Conquest of the Empire
In my younger days and college years, I pretty much resigned myself to the fact that I'd never acquire Conquest of the Empire - at that point one of the GameMaster series by Milton Bradley. I had the "big three", Axis and Allies, Fortress America, and Samurai Swords, but Conquest was more elusive and didn't seem to be in many stores. Then, I read on the internet that the game was a good one but had "broken" rules about catapults. This, added to the games rarity, pretty much convinced me that I'd never pick up the game.
Then I heard that Eagle Games had acquired the rights and were going to reprint it. Wow! I mean, I consider Eagle Games to be the successors of the GameMaster series, and now they were going to make one of the games I had wished for into a purchasable reality with their incredible component quality! (Waiting on Fortress America, still). When I finally saw the finished product, I was blown away by how it looked; and I was expecting it to look great! Conquest of the Empire (Eagle Games, 2005 - Larry Harris and Glenn Drover) comes with TWO sets of rules for two almost completely different games. One set of rules is an improved version of the original rules of the game - a rule set redone by Larry Harris with input from Glen. But another set of rules is included, a set done by Glen Drover but heavily based on (and attributed to) the rules to Struggle of Empires by Martin Wallace. Both games involve the struggle between would-be-Caesars and their competition to control the ancient Roman empire in the second century. Players take the role of their "Caesar", attempting to conquer all other players either by total destruction (the first game) or most points (the second).
I've had a chance to play through both rule sets; and while I'm not sure I would buy the game on the strength of the first rule set (although I'm sure there are plenty of people who will enjoy it), the rules based on Mr. Wallace's game are tremendous; and I had a real blast playing them. They're certainly abstract, and I almost feel guilty for using such beautiful pieces and such a massive board to play what is closer to a "Eurogame."
Some comments on the game… (Game #1 refers to Harris' design, and #2 refers to Drover's design.)
1.) Map: The huge map is pretty much the standard in any Eagle game these days; but unlike a few of the former boards, this one utilizes space pretty well. Yes, they could have made the board much smaller, but the larger board provides a much more grandiose experience. I do understand that some might have a problem with this, as table space is limited - Conquest certainly demands a gargantuan playing area.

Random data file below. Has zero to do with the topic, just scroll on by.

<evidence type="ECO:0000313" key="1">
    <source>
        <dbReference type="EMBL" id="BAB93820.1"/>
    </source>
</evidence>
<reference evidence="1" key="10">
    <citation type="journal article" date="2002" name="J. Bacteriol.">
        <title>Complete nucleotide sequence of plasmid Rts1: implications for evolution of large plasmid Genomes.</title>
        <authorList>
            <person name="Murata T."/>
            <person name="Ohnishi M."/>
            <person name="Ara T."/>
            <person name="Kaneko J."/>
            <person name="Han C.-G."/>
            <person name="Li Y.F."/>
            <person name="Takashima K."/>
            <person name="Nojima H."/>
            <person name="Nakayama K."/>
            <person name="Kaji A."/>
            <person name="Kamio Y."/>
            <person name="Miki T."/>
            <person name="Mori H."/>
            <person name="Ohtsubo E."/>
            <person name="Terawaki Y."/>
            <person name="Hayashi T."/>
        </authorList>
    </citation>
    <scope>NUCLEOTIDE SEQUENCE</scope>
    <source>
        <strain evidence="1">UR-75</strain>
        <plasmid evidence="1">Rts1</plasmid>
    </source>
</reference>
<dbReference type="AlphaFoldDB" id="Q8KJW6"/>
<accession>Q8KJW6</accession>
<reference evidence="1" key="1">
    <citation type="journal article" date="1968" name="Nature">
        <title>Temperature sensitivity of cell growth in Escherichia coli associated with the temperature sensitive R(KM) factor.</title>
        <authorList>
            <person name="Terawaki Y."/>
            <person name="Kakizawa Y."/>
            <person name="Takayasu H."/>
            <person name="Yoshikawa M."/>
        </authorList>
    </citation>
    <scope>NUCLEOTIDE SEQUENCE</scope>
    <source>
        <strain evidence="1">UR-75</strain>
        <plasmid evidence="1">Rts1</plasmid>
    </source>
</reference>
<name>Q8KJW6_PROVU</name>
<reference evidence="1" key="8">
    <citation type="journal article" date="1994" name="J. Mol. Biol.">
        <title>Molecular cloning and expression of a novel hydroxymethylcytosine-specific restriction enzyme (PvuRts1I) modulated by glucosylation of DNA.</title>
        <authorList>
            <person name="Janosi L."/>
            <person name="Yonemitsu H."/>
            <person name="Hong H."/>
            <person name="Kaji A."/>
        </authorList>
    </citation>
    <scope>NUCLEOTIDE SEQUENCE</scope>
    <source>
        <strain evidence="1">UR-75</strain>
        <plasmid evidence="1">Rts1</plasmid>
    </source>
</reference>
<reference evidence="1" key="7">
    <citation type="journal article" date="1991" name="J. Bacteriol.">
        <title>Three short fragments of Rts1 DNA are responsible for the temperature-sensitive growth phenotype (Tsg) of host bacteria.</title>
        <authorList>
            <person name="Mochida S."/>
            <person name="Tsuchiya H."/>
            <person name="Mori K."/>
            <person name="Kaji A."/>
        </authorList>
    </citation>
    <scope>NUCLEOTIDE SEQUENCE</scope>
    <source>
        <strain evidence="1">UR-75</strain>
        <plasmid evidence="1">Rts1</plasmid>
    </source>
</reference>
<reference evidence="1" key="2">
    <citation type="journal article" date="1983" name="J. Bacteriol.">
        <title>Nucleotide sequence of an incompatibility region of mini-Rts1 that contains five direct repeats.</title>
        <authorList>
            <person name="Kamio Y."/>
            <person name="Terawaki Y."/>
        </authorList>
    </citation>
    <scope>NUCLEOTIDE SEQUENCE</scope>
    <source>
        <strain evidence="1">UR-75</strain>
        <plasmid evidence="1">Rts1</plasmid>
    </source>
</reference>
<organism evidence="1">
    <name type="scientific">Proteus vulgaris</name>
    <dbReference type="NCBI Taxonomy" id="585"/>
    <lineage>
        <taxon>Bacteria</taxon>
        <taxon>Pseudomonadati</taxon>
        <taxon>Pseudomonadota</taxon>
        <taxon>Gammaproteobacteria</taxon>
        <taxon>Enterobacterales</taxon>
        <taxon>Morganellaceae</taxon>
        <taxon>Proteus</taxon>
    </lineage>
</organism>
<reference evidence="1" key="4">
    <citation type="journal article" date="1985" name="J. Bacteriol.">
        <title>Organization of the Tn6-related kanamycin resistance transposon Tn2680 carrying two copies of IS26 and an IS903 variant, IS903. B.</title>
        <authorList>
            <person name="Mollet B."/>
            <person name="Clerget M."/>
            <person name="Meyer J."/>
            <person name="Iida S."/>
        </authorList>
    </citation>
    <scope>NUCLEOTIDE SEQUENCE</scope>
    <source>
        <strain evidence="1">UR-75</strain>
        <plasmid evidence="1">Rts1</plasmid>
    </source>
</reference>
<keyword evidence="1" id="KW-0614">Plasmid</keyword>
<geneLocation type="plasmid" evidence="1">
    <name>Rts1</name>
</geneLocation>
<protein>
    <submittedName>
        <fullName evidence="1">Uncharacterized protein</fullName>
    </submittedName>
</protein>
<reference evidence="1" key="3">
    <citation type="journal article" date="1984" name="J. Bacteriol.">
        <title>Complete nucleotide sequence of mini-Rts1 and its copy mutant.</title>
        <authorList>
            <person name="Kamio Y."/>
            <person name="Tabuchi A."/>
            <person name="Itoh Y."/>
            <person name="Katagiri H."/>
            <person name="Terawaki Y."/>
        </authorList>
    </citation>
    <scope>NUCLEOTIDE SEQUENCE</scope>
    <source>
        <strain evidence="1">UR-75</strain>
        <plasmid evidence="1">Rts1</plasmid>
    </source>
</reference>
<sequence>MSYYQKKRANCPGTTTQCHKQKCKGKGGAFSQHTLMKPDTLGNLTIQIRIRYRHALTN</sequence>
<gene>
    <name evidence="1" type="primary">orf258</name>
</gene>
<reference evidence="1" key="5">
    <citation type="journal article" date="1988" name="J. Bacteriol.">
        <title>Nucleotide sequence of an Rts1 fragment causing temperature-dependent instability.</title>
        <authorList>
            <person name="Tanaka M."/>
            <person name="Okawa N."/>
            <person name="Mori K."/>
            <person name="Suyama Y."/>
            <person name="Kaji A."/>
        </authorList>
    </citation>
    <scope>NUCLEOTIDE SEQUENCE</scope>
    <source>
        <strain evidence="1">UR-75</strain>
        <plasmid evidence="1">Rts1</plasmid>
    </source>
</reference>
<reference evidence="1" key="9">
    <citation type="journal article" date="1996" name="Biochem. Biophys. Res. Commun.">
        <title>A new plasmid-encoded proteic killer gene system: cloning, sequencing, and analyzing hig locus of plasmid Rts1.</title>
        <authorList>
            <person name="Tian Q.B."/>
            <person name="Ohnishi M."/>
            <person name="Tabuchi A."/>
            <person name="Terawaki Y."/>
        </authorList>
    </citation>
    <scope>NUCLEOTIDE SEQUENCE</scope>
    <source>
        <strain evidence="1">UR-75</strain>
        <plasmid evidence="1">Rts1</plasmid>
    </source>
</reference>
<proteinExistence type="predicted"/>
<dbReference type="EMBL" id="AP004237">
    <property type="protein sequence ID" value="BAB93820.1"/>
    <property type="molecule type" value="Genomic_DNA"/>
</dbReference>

2.) Miniatures: I always insist that a war game with miniatures is invariably more fun to play than one without them and still think that here. There are only five basic types of units (leaders, spearmen, cavalry, galleys, and catapults), but they are beautiful models - some of the largest plastic models I've seen come in any war game. The galleys are huge and well detailed, and the catapults actually have a moving piece! Add this to some nice city, fortress, and road pieces, and the game is a plastic treasure trove - the complete setup game is amazing to behold.
3.) Money: The plastic coins used for money in both games is fantastic to see and feel, while at the same time feeling just a tad bit overdone. I love the coins - they're HUGE, and easy to pass around and move. In fact, I think any game such as this is often better served by coins rather than paper bills. But the coins are spent (at least in Game # 1) to such a high degree that people rarely hang on to them. We found that we spent our entire income each turn, as one can barely afford not to. On the flip side, money is much more important in Game # 2, as it's used for alliances, purchasing cards, units, etc. The coins are a big "wow" factor of the game - not since Ave Caesar have I seen such neat plastic coins.
4.) Other Components: The cards (used for # 2) are of the highest quality with the stunning artwork by Paul Niemeyer all over them. In fact, Paul's artwork for this game, both on the box, board, and cards, is some of the best artistry I've seen in a game ever. It's very invocative of the turmoil-filled period of the second century and helps set the mood quite well. The chaos tokens, province tokens, and influence tokens are all two-sided cardboard tokens, easy to handle, and all easy to distinguish from each other.
5.) Combat: Six-sided dice are included with the game, each with a picture of an infantry on two sides, a cavalry on another, a catapult on another, a galley on the fifth side, and the sixth blank. While battles are different in each game, there are similarities. Basically, dice are rolled, and for each picture that matches one of the units making the attack, a casualty is taken from the other side. It's almost a reverse of the combat system from Memoir '44. While it's effective, and I enjoy it more than using regular six-sided dice; it's still quite lucky. We found that occasionally a much superior force would lose ignominiously to a smaller troop, and for some people, that can be annoying. Having combined arms is a help in battles, but I'm wondering if an optimal combination can be found. In the first game, catapults have their uses (can attack from reserve), and cavalry are fairly useful (can move two spaces instead of one like everyone else). But the infantry are the true backbone, and I found myself continuing to buy them. Not only are they the cheapest unit to buy, they also seem to be the most powerful - hitting 33% of the time, as opposed to the 16% of the other units. There is a limit of troops a player can have, and I suppose that the fact that players will eventually be forced to buy other units balances the game out; but I wonder if the power of infantry might not cause war strategies that are too similar. Time will tell.